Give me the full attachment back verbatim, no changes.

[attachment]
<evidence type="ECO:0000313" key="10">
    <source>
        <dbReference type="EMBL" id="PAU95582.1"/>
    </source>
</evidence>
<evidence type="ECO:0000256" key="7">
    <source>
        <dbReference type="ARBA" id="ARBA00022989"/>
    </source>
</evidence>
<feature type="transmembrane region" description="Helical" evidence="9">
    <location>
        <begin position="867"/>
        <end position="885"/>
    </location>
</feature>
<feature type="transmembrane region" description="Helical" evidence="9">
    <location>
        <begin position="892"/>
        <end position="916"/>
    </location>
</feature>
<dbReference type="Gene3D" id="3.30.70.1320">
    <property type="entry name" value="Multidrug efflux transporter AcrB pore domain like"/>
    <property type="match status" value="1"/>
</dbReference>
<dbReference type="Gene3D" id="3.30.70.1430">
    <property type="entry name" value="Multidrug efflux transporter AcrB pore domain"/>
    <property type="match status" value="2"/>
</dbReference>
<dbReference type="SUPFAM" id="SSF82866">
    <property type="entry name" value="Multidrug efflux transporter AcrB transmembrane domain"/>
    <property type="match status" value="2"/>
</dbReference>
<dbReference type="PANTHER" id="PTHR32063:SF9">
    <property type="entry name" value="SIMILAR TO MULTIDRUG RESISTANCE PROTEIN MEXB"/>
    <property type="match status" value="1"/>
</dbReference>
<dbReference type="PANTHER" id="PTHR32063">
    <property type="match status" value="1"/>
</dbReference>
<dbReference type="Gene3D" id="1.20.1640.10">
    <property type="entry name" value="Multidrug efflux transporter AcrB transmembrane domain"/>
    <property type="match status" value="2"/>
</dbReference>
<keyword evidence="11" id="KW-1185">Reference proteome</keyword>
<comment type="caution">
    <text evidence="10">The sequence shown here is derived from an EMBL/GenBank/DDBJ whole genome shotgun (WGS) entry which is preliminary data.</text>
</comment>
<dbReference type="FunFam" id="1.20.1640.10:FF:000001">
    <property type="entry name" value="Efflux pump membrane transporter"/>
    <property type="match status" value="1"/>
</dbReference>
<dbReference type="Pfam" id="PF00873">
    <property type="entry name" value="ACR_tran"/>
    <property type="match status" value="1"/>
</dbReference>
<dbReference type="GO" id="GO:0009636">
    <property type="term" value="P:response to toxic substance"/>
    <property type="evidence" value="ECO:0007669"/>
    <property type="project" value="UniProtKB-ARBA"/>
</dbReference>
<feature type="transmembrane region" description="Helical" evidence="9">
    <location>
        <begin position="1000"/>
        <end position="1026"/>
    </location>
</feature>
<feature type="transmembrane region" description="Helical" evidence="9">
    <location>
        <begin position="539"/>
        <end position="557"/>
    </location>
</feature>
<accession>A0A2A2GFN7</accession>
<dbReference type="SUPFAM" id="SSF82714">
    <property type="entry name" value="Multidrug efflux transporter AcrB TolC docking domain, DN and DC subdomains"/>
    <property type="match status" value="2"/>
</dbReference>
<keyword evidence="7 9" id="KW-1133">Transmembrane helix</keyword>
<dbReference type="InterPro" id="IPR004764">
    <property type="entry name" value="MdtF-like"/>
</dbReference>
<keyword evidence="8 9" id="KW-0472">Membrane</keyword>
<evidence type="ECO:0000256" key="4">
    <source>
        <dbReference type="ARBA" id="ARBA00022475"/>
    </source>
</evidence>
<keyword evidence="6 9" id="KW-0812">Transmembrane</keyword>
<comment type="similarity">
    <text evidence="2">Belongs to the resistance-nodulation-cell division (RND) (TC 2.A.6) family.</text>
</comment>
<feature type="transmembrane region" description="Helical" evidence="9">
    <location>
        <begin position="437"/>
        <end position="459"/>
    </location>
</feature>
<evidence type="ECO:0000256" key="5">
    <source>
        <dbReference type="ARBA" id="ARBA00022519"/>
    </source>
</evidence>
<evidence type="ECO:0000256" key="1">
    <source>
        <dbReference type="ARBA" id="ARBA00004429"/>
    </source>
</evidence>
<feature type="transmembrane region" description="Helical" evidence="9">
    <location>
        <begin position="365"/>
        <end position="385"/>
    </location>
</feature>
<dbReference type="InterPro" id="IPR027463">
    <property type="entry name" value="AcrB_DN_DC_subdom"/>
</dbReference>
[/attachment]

<evidence type="ECO:0000313" key="10">
    <source>
        <dbReference type="EMBL" id="PAU95582.1"/>
    </source>
</evidence>
<evidence type="ECO:0000256" key="7">
    <source>
        <dbReference type="ARBA" id="ARBA00022989"/>
    </source>
</evidence>
<feature type="transmembrane region" description="Helical" evidence="9">
    <location>
        <begin position="867"/>
        <end position="885"/>
    </location>
</feature>
<feature type="transmembrane region" description="Helical" evidence="9">
    <location>
        <begin position="892"/>
        <end position="916"/>
    </location>
</feature>
<dbReference type="Gene3D" id="3.30.70.1320">
    <property type="entry name" value="Multidrug efflux transporter AcrB pore domain like"/>
    <property type="match status" value="1"/>
</dbReference>
<dbReference type="Gene3D" id="3.30.70.1430">
    <property type="entry name" value="Multidrug efflux transporter AcrB pore domain"/>
    <property type="match status" value="2"/>
</dbReference>
<dbReference type="SUPFAM" id="SSF82866">
    <property type="entry name" value="Multidrug efflux transporter AcrB transmembrane domain"/>
    <property type="match status" value="2"/>
</dbReference>
<dbReference type="PANTHER" id="PTHR32063:SF9">
    <property type="entry name" value="SIMILAR TO MULTIDRUG RESISTANCE PROTEIN MEXB"/>
    <property type="match status" value="1"/>
</dbReference>
<dbReference type="PANTHER" id="PTHR32063">
    <property type="match status" value="1"/>
</dbReference>
<dbReference type="Gene3D" id="1.20.1640.10">
    <property type="entry name" value="Multidrug efflux transporter AcrB transmembrane domain"/>
    <property type="match status" value="2"/>
</dbReference>
<keyword evidence="11" id="KW-1185">Reference proteome</keyword>
<comment type="caution">
    <text evidence="10">The sequence shown here is derived from an EMBL/GenBank/DDBJ whole genome shotgun (WGS) entry which is preliminary data.</text>
</comment>
<dbReference type="FunFam" id="1.20.1640.10:FF:000001">
    <property type="entry name" value="Efflux pump membrane transporter"/>
    <property type="match status" value="1"/>
</dbReference>
<dbReference type="Pfam" id="PF00873">
    <property type="entry name" value="ACR_tran"/>
    <property type="match status" value="1"/>
</dbReference>
<dbReference type="GO" id="GO:0009636">
    <property type="term" value="P:response to toxic substance"/>
    <property type="evidence" value="ECO:0007669"/>
    <property type="project" value="UniProtKB-ARBA"/>
</dbReference>
<feature type="transmembrane region" description="Helical" evidence="9">
    <location>
        <begin position="1000"/>
        <end position="1026"/>
    </location>
</feature>
<feature type="transmembrane region" description="Helical" evidence="9">
    <location>
        <begin position="539"/>
        <end position="557"/>
    </location>
</feature>
<accession>A0A2A2GFN7</accession>
<dbReference type="SUPFAM" id="SSF82714">
    <property type="entry name" value="Multidrug efflux transporter AcrB TolC docking domain, DN and DC subdomains"/>
    <property type="match status" value="2"/>
</dbReference>
<keyword evidence="7 9" id="KW-1133">Transmembrane helix</keyword>
<dbReference type="InterPro" id="IPR004764">
    <property type="entry name" value="MdtF-like"/>
</dbReference>
<keyword evidence="8 9" id="KW-0472">Membrane</keyword>
<evidence type="ECO:0000256" key="4">
    <source>
        <dbReference type="ARBA" id="ARBA00022475"/>
    </source>
</evidence>
<keyword evidence="6 9" id="KW-0812">Transmembrane</keyword>
<comment type="similarity">
    <text evidence="2">Belongs to the resistance-nodulation-cell division (RND) (TC 2.A.6) family.</text>
</comment>
<feature type="transmembrane region" description="Helical" evidence="9">
    <location>
        <begin position="437"/>
        <end position="459"/>
    </location>
</feature>
<evidence type="ECO:0000256" key="5">
    <source>
        <dbReference type="ARBA" id="ARBA00022519"/>
    </source>
</evidence>
<evidence type="ECO:0000256" key="1">
    <source>
        <dbReference type="ARBA" id="ARBA00004429"/>
    </source>
</evidence>
<feature type="transmembrane region" description="Helical" evidence="9">
    <location>
        <begin position="365"/>
        <end position="385"/>
    </location>
</feature>
<dbReference type="InterPro" id="IPR027463">
    <property type="entry name" value="AcrB_DN_DC_subdom"/>
</dbReference>